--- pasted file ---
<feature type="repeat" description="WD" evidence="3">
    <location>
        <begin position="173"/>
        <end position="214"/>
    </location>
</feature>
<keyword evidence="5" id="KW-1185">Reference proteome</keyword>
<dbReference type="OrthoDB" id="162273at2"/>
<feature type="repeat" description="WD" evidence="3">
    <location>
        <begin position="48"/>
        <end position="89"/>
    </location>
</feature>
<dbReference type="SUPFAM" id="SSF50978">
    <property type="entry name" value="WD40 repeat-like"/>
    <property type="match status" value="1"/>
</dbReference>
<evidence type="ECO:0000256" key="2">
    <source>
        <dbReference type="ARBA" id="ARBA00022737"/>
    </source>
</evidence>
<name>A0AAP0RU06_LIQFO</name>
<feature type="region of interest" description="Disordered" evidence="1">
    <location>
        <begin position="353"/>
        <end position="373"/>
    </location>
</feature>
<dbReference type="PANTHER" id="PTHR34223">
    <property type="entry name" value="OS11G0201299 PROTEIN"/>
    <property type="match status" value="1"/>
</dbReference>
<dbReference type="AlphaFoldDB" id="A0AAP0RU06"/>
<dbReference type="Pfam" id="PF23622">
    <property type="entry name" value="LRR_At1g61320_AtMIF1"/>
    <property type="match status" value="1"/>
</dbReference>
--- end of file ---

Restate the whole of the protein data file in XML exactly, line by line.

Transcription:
<feature type="repeat" description="WD" evidence="3">
    <location>
        <begin position="173"/>
        <end position="214"/>
    </location>
</feature>
<keyword evidence="5" id="KW-1185">Reference proteome</keyword>
<dbReference type="OrthoDB" id="162273at2"/>
<feature type="repeat" description="WD" evidence="3">
    <location>
        <begin position="48"/>
        <end position="89"/>
    </location>
</feature>
<dbReference type="SUPFAM" id="SSF50978">
    <property type="entry name" value="WD40 repeat-like"/>
    <property type="match status" value="1"/>
</dbReference>
<evidence type="ECO:0000256" key="2">
    <source>
        <dbReference type="ARBA" id="ARBA00022737"/>
    </source>
</evidence>
<name>A0AAP0RU06_LIQFO</name>
<feature type="region of interest" description="Disordered" evidence="1">
    <location>
        <begin position="353"/>
        <end position="373"/>
    </location>
</feature>
<dbReference type="PANTHER" id="PTHR34223">
    <property type="entry name" value="OS11G0201299 PROTEIN"/>
    <property type="match status" value="1"/>
</dbReference>
<dbReference type="AlphaFoldDB" id="A0AAP0RU06"/>
<dbReference type="Pfam" id="PF23622">
    <property type="entry name" value="LRR_At1g61320_AtMIF1"/>
    <property type="match status" value="1"/>
</dbReference>